De-Situating Spectrum: Rethinking Radio Policy Using Non-Spatial Metaphors
17 Pages Posted: 22 Aug 2008 Last revised: 3 May 2013
Date Written: August 20, 2008
This paper proposes alternative mental models for wireless communication that are structurally similar to the prevailing spectrum-as-territory metaphor, but that use different referents. It explores several non-spatial metaphors, and then focuses in on trademark as a guiding analogy.
In this new approach, a wireless communication system is described by a set of operating parameters that differentiate it from other systems, much as all the elements of a trademark are used to differentiate a particular product from others. Radio interference is likened to the unauthorized use of a trademark and its attendant potential to confuse a customer. The frequencies used in a communication are like the letters of a trade name. The regulator is like the trademark office.
This approach inspires a system of rights different from those prompted by the spectrum-as-territory analogy. Rights and protections are obtained by registering system operating parameters such as transmitter and receiver masks, just as a trademark registration covers a variety of brand attributes. Any set of operating parameters that does not cause harmful interference with an existing operation can be registered. Auctions are possible, but are not essential. The definition of rights is driven by operators, not regulators. Importantly, rights can have an indefinite term, but also can be lost if not used.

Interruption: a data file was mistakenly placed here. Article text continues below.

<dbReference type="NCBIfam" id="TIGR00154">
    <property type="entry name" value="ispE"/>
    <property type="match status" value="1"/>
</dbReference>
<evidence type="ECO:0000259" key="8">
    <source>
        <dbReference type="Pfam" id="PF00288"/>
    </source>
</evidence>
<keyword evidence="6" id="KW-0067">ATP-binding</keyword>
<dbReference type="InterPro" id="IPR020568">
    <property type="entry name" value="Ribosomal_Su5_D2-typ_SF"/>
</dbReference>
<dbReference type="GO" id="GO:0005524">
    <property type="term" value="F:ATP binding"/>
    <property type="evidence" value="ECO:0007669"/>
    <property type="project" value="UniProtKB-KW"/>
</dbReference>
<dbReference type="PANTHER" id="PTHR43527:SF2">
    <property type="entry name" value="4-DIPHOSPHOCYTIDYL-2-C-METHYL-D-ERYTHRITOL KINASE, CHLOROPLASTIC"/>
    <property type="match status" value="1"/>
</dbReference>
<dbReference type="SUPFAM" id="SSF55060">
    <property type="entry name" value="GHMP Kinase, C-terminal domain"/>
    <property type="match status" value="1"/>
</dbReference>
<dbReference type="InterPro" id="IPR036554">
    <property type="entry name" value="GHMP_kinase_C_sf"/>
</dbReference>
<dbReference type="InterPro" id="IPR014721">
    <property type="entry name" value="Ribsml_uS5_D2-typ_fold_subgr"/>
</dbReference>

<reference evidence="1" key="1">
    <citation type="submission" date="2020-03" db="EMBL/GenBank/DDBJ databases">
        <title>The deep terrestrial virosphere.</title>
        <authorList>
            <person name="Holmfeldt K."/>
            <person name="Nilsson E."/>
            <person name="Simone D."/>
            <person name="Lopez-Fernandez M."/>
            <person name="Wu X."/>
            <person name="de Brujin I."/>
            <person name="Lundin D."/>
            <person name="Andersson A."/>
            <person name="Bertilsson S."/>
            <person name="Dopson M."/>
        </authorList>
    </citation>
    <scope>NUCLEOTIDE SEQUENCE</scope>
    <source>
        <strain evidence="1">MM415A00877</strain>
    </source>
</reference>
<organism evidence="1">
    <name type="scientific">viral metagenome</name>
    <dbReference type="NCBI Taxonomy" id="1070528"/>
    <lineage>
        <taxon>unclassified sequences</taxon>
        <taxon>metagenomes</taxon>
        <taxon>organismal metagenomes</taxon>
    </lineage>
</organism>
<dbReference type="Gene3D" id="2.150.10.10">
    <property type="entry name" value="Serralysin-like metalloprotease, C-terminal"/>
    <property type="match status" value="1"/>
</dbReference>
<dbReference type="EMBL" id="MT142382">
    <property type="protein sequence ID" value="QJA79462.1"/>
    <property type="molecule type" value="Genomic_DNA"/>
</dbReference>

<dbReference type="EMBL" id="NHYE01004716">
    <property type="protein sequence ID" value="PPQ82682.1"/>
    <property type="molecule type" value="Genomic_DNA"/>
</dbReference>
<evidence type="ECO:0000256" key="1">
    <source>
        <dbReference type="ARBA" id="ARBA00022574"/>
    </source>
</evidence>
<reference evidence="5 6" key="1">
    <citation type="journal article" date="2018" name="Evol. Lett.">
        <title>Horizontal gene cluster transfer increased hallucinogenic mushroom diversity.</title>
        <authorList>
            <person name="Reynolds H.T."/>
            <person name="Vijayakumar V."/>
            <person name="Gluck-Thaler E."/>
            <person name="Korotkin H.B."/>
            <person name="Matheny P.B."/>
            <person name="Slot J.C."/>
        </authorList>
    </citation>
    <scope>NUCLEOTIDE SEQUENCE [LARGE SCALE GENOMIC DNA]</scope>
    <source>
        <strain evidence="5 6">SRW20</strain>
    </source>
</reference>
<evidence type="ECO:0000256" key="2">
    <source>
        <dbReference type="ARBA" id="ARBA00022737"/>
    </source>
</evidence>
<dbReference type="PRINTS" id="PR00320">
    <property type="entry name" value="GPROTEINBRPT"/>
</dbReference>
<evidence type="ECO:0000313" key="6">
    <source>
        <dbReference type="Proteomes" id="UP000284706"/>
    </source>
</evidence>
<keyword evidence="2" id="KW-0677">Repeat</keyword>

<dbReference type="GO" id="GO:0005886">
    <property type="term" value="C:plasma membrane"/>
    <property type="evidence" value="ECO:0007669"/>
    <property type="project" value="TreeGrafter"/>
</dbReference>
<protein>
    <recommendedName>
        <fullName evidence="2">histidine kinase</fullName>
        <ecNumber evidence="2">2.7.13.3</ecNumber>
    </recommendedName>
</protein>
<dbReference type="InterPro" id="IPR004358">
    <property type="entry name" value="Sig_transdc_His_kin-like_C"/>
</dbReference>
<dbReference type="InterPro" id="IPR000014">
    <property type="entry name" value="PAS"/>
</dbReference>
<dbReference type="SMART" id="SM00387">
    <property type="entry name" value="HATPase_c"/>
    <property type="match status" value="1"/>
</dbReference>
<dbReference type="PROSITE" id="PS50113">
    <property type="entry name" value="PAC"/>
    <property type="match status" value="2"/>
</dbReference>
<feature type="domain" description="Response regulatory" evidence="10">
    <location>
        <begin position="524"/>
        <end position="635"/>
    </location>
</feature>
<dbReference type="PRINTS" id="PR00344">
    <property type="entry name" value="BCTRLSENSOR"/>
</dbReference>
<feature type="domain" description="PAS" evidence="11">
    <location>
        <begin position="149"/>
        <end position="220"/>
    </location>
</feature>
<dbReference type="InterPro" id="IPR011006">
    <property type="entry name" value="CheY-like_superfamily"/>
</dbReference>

Non-spatial metaphors offer a way around the limitations of the existing approach, such as a fixation on frequency, and vague criteria for harmful interference. It restates wireless policy in terms of system operations rather than spectrum, and opens up new opportunities for innovation and use.
Keywords: Metaphor, property rights, radio spectrum management
JEL Classification: L96, O38
Suggested Citation: Suggested Citation